A viewpoint-independent process for spatial reorientation.
Nardini M., Thomas RL., Knowland VCP., Braddick OJ., Atkinson J.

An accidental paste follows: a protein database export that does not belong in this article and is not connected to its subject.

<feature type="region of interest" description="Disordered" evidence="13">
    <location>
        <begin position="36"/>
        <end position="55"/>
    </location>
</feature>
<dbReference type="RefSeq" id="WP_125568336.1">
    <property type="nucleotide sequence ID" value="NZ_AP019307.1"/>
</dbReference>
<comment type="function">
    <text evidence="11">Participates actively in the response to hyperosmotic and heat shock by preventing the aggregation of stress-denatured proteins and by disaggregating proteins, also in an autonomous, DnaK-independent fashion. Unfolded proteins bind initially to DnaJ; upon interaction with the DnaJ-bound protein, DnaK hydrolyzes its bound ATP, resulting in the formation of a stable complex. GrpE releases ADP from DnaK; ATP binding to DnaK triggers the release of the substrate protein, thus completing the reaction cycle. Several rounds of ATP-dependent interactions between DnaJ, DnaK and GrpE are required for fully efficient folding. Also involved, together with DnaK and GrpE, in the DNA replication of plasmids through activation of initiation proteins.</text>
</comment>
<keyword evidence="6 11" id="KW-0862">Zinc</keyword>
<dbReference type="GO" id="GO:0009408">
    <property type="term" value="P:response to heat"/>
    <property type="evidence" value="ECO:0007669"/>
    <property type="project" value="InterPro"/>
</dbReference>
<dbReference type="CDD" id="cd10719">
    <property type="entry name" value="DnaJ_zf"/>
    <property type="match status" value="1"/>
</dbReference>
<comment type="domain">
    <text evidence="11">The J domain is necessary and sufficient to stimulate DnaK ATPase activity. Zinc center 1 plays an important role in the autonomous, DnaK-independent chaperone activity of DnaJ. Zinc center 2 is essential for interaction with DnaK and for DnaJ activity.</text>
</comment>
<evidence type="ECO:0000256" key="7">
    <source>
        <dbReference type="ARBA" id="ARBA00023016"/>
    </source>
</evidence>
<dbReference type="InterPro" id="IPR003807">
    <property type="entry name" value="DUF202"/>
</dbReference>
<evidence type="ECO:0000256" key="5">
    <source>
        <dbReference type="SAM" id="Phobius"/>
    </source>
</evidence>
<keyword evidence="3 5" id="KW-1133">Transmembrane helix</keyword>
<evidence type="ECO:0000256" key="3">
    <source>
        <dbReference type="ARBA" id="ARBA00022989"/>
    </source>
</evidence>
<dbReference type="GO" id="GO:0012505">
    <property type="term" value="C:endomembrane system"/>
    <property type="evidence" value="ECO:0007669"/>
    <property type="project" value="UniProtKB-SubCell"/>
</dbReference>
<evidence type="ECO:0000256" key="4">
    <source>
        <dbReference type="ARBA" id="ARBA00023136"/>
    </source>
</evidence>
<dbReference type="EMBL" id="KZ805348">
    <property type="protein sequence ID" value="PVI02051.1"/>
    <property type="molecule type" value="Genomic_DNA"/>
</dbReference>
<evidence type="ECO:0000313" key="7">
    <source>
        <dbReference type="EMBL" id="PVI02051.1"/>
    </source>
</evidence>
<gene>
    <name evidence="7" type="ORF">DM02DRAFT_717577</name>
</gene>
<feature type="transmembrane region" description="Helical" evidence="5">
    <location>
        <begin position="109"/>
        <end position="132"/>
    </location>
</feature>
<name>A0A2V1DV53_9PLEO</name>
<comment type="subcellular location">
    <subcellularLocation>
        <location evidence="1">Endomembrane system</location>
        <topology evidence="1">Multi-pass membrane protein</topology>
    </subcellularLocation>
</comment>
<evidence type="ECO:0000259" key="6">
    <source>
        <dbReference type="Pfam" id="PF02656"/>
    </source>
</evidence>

Reorientation tasks, in which disoriented participants attempt to relocate objects using different visual cues, have previously been understood to depend on representing aspects of the global organisation of the space, for example its major axis for judgements based on geometry. Careful analysis of the visual information available for these tasks shows that successful performance could be based on the much simpler process of storing a visual 'snapshot' at the target location, and subsequently moving in order to match it. We tested 4-8-year olds on a new spatial reorientation task that could not be solved based on information directly contained in any retinal projection that they had been exposed to, but required participants to infer how the space is structured. Only 6-8-year olds showed flexible recall from novel viewpoints. Five-year olds were able to recall locations given movement information or a unique proximal landmark, but without these they could not do so, even when they were not disoriented or when the landmark was a familiar object. These results indicate that early developing spatial abilities based on view matching and self motion are supplemented by a later-developing process that takes into account the structure of spatial layouts and so enables flexible recall from arbitrary viewpoints.